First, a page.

FromQuarkstoQuasars

Why Build the James Webb Telescope?

FuturismApril 21st 2014
September 2009 artist conception of the James Webb Space Telescope. Credit: NASA
September 2009 artist conception of the James Webb Space Telescope. Credit: NASA

Nearly everyone has heard of the Hubble Telescope – in fact, the Hubble is widely regarded as one of mankind’s greatest accomplishments. Just take a look at some of the breathtaking images the Hubble has returned. These photographs truly inspire dreams, and they force us to wonder about the beautiful, grand scale of the Universe. But the Hubble Deep Field, including the Ultra and eXtra deep field images are the real reason why the James Webb Space Telescope is being built.

The Hubble Deep Field Image: almost all of the objects in this picture are entire galaxies! Just think about that. Each of these galaxies are thousands of light-years across, and house billions upon billions of stars! The image was obtained when a group of astronomers decided to point the Hubble at a seemingly “empty” part of the sky.

The exposure for the HDF was around 10 continuous days. When the pictures came back, the results were astonishing. They truly provide a glimpse into the incomprehensible vastness of our Universe. So what does this have to do with the James Webb?

71 - Hubbles tools
Image via NASA

You may have heard that the JWST is primarily an infrared telescope. The reason for this lies within our understanding that the Universe is expanding – and accelerating in this expansion– something we call “dark energy.” In fact, Edwin Hubble was the one who made this discovery. It was also determined by measuring the red-shift (the change in reflected wavelength caused by a moving object – similar to the Doppler Effect) of these galaxies. Using this red-shift, we can determine how far away a galaxy is. That’s why the James Webb is primarily infrared – the galaxies furthest away from us allow us to peek at the “infant years” of the Universe. Unfortunately, these galaxies are also moving the fastest away from us, meaning that most of their reflected light is red-shifted. By observing in the infrared, the JWST will allow us to peer back further into the history of the Universe than the Hubble. It has been suggested that the JWST will be able to see galaxies that formed only a few hundred million years after the Big Bang.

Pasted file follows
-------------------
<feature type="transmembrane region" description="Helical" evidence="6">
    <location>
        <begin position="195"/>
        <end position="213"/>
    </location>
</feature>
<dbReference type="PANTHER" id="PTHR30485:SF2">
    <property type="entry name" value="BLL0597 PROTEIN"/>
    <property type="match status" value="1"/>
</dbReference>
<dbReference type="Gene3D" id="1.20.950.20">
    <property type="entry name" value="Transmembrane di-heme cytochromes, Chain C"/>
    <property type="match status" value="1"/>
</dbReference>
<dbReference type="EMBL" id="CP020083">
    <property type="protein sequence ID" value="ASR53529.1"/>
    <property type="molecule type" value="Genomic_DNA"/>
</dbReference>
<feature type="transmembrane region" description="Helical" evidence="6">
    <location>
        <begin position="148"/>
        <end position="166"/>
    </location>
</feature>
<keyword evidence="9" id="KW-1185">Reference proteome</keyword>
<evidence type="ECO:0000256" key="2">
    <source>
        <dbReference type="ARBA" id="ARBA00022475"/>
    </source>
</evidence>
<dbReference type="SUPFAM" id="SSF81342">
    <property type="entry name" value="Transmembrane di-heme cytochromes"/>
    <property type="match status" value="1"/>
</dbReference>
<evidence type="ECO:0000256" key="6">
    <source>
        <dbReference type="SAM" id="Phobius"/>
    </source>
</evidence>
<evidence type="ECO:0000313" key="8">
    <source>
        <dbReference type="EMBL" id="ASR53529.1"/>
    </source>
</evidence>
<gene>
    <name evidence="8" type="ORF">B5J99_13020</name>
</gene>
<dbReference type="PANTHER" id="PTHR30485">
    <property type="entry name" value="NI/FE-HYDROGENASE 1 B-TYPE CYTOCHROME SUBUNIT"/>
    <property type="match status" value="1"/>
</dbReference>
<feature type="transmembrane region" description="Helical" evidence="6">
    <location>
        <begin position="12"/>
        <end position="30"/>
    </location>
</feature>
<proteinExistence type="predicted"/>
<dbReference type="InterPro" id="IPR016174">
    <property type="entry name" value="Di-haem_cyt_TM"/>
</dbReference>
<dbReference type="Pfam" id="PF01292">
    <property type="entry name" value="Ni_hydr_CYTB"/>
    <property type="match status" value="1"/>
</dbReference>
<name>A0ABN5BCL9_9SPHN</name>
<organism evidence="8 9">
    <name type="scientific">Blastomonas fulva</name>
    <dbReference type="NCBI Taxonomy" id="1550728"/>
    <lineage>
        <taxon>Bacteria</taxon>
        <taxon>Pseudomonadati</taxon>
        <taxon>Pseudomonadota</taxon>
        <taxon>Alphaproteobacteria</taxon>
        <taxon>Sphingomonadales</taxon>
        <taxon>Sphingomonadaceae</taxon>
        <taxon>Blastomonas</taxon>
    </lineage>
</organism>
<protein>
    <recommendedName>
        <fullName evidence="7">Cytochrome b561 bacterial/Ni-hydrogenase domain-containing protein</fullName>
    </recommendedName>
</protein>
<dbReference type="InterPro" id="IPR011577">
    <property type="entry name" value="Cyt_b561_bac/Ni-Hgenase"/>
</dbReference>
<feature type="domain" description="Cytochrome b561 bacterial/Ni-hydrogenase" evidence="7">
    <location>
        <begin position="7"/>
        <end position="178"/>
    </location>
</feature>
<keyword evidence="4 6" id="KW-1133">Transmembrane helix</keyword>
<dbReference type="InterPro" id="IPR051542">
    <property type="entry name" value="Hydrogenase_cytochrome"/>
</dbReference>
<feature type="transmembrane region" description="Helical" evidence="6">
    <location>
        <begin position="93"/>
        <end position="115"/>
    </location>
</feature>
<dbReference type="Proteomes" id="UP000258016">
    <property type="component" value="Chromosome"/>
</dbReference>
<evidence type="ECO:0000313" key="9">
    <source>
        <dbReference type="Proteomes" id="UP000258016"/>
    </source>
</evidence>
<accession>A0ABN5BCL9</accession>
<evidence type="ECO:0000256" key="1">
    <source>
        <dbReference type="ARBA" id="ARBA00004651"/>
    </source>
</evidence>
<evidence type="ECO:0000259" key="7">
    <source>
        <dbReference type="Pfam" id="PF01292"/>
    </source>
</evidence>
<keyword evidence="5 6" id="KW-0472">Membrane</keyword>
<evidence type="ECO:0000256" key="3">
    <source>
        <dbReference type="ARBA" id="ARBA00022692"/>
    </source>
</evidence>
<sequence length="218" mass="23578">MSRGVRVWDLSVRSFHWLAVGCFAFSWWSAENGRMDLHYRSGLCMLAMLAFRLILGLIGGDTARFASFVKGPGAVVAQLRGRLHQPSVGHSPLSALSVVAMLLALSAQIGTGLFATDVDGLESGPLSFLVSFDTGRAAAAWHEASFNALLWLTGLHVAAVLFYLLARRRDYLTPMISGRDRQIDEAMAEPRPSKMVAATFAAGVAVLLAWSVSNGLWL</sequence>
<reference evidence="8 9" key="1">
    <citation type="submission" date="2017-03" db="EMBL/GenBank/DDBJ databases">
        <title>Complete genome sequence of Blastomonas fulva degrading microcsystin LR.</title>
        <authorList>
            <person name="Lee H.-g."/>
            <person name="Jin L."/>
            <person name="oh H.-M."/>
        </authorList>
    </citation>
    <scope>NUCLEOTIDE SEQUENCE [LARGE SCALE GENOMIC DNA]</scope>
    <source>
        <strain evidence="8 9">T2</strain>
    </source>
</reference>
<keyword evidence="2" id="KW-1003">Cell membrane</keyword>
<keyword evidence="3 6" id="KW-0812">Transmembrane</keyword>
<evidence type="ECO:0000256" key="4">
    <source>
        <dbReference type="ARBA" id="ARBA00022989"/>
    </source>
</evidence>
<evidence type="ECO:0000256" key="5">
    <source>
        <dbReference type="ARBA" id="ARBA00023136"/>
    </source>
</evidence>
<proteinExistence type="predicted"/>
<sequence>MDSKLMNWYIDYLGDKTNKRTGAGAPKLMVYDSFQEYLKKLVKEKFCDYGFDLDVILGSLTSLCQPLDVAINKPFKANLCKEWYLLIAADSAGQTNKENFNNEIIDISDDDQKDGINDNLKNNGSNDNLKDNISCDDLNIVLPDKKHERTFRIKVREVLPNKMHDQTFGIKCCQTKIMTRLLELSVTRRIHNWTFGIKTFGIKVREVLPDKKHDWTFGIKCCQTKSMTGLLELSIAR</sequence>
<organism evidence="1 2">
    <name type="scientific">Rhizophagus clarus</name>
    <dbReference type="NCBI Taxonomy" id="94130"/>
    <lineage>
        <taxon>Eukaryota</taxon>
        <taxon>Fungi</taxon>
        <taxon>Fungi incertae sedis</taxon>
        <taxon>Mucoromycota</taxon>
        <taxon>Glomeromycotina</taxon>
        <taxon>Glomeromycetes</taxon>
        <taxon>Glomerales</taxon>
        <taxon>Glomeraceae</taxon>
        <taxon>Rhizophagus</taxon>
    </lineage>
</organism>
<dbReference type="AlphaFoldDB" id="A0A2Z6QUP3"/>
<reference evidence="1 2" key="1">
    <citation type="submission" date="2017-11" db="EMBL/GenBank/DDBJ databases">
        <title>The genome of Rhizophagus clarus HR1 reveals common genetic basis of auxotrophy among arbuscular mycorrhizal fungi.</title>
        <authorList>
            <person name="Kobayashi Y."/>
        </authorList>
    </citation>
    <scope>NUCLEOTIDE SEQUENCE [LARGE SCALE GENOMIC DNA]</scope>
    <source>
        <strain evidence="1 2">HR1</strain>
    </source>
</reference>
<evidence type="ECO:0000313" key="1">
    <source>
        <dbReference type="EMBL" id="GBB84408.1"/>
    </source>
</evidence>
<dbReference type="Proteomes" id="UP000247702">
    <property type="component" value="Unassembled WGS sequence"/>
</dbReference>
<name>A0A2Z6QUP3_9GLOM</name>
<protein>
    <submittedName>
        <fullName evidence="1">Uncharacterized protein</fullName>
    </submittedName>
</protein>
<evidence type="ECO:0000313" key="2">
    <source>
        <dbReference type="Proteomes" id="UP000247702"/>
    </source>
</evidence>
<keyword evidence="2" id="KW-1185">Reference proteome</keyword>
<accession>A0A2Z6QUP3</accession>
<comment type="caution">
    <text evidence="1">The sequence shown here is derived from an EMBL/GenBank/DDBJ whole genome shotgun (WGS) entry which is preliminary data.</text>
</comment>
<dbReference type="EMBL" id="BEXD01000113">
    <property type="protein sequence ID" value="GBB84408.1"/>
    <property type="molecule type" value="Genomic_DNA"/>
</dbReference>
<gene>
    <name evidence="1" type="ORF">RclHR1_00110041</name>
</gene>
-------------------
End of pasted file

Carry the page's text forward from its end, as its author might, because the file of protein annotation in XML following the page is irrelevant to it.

The JWST may shed some light on the biggest mystery facing the human race – how did the Universe begin? I’m excited to find out what astounding images await us as we patiently anticipate the launch of Hubble’s successor.

 

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The story of the Hubble Ultra Deep Field. (Click the image to share it on facebook!)

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This article was written by Kushal, who also write for his own website, luxperci.com. Check them out.

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